Besides, before we can switch to completely autonomous mobility solutions, there will have to be a transition period. During that transition period, motorcycles and cars will have to coexist, and if they can coexist during a transition period, then they can continue to coexist permanently, surely? What happens to road rules such as lane filtering?
Human car drivers are one of the biggest causes of motorcycle accidents. That’s not surprising since we all make errors of judgment, or forget to look properly before executing a maneuver. We’re only human, and that’s our limitation. AI, on the other hand, doesn’t make mistakes. And if it does, it won’t make them often.
Self-driving cars will operate within the law at all times. Driverless cars can’t get distracted. Autonomous vehicles are well aware of their braking distances, and won’t be able to break speed limits. While it’s daunting to think of a robot car sharing the road with you, it’s going to be a much safer driver than many human drivers out there. And that’s a big win for motorcyclists.
Is It The End Of The Motorcycle?
Absolutely not. The rollout of autonomous driving-ready streets will be slow, and limited to small areas until the technology really evolves further. University campuses are ideal testbeds for technology like this, along with business parks, closed communities, and closed designated areas that can benefit most from the technology. The rollout will be slow, and while it will expand, motorcycles will be included within the expansion, and not excluded from it.
Besides, the motorcycle can’t just disappear. That’s the problem with many of these AI-car-vs-motorcycle-speculation articles. It’s often only reported through a first-world lens. In truth, any transition to automated driving is only going to affect a small portion of the world’s population in the short term. It’s the wealthier countries that are going to be the early adopters.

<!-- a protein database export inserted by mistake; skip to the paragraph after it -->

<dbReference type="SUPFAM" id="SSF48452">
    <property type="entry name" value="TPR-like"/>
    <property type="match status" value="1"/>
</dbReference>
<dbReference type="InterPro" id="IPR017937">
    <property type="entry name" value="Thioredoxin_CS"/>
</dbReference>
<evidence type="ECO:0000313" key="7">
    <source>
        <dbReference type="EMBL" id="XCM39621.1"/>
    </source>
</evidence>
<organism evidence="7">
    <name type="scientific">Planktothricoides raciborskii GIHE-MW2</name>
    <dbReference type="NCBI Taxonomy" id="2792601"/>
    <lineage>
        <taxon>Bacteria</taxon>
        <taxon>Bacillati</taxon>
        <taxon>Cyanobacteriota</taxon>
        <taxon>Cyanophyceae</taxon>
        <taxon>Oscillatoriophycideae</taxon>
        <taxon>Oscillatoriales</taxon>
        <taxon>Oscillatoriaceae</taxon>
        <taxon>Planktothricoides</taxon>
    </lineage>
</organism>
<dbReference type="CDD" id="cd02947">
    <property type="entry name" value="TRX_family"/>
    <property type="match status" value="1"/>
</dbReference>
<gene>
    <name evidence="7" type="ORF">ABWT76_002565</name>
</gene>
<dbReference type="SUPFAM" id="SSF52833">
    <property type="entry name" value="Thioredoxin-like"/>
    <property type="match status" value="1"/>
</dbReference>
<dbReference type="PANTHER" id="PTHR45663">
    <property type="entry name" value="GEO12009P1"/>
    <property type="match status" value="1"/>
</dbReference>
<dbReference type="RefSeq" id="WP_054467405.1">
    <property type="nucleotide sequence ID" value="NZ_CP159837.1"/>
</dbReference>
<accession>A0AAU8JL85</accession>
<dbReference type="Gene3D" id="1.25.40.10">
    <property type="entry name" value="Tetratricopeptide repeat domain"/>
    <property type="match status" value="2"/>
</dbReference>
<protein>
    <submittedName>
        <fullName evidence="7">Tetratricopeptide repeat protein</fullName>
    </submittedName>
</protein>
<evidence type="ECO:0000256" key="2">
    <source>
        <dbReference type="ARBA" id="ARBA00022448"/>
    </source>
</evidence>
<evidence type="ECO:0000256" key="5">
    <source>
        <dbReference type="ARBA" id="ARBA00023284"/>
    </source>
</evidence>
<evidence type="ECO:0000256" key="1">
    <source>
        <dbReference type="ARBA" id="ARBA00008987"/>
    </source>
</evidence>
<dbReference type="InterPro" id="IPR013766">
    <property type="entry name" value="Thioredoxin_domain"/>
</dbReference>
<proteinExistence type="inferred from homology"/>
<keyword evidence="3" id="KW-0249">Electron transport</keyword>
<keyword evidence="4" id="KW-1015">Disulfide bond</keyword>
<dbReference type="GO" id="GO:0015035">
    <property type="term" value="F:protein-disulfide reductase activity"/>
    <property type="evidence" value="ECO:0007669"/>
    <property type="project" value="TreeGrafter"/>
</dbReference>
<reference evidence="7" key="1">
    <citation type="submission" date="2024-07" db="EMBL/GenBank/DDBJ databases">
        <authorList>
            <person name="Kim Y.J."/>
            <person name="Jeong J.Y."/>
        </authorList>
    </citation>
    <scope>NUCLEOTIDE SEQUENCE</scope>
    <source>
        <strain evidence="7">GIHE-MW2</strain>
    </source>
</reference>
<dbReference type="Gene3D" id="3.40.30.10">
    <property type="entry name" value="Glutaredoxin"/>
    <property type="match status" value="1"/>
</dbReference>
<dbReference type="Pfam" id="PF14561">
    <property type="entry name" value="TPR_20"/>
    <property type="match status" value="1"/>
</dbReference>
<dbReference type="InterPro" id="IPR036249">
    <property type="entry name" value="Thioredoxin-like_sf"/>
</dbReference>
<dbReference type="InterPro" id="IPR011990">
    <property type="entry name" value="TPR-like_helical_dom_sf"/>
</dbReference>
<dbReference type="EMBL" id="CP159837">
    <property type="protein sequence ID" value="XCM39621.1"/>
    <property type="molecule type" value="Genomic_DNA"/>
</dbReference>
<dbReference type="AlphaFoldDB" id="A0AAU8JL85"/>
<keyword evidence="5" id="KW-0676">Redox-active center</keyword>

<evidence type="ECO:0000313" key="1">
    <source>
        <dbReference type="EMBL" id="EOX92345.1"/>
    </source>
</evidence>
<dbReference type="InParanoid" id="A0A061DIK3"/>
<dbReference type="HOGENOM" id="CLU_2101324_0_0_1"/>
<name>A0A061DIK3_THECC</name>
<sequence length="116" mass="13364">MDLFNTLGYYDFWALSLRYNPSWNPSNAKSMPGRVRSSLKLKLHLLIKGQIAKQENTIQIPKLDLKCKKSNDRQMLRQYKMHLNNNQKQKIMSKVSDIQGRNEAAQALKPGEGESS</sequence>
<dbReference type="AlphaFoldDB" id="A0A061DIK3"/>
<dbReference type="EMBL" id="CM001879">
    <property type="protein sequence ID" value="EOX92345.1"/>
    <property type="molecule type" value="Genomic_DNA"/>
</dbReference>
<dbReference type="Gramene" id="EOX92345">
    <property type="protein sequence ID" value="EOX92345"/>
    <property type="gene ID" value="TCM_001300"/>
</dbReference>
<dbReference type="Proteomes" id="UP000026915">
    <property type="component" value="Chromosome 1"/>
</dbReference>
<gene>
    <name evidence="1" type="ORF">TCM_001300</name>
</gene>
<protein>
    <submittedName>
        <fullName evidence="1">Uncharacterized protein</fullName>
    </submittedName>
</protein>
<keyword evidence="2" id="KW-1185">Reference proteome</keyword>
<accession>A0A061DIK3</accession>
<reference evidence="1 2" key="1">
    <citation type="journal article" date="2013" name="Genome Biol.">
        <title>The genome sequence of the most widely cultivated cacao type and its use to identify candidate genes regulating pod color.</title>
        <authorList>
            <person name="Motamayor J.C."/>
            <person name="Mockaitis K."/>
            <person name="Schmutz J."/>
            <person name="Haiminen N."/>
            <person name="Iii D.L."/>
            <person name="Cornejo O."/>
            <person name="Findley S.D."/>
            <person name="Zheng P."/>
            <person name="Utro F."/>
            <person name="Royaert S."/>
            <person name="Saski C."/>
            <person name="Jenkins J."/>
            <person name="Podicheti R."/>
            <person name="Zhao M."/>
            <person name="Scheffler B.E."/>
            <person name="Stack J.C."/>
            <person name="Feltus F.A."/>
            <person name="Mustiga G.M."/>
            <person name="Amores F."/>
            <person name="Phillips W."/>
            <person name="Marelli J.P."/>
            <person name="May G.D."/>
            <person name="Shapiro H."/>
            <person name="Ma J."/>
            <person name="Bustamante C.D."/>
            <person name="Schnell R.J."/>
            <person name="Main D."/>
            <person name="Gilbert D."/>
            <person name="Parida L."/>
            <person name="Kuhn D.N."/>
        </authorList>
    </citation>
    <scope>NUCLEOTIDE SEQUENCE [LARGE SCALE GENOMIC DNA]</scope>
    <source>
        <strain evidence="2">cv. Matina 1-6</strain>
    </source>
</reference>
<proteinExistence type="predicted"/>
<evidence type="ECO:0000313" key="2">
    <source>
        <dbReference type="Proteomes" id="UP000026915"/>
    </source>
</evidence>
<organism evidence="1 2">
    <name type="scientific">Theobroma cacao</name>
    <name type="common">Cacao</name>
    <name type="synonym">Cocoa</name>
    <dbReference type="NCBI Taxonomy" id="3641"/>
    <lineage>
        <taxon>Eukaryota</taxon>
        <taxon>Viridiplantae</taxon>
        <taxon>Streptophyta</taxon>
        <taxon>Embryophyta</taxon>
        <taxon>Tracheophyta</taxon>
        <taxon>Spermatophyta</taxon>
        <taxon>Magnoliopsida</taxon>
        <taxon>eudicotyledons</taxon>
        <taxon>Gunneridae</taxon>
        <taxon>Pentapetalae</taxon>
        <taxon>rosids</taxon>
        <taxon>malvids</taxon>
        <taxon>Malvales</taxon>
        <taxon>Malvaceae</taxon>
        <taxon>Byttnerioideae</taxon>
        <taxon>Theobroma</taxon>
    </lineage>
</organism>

Cars may be standard, run-of-the-mill transport options in North America and Europe, but in many parts of the world it’s the motorcycle, not the car, that serves as the family workhorse, and car ownership—electric, autonomous, or otherwise—is beyond many incomes.
Of course, the motorcycle could disappear in some areas, but globally, it’s an irreplaceable lifeline. In North America and Europe, most motorcyclists ride for pleasure rather than necessity. The motorcycle is very much a recreational vehicle for the majority of owners. But North America and Europe are not the largest motorcycle-buying markets. Not even close.
China, India, Indonesia, and Vietnam are responsible for the lion’s share of the world’s motorcycle sales, and within those countries, the vast majority of motorcycle owners aren’t using them for recreation. They can’t simply be replaced by smart AI-driven cars with IoT-connected roads and highways. And motorcycle manufacturers are well aware of this.
As long as motorcycles continue to be a profitable industry for manufacturers, and as long as there are still significant amounts of people who want to continue to ride them on public roads, then governments will have to legislate accordingly, and manufacturers will have to innovate appropriately.
In Summary: What Do Autonomous Cars Mean For Motorcycles?
At the moment it’s far too early to tell which way the wind will blow and how the advent of autonomous vehicles will truly disrupt the motorcycle industry. It could be argued that motorcycles will be phased out as more economical, electric and AI-controlled transport becomes widespread. It could be argued that motorcycles will be re-designed to become an important piece of the modern micro-mobility puzzle, evolving with autonomous vehicles, rather than being replaced by them. But as ever, it will greatly depend on the market.
Automotive trends follow the market, and they will continue to evolve and adapt to the needs of consumers. And despite the needs, wants, and goals of governments or tech-companies, that evolution won’t happen overnight. The leap from the internal combustion engine to the electric motor has already been a hundred years in the making, and it’s not even there yet. The leap from manual to autonomous vehicles may take even longer.
Our money is on coexistence, in a way that makes motorcycling safer and more enjoyable for everyone. But we could be very, very wrong.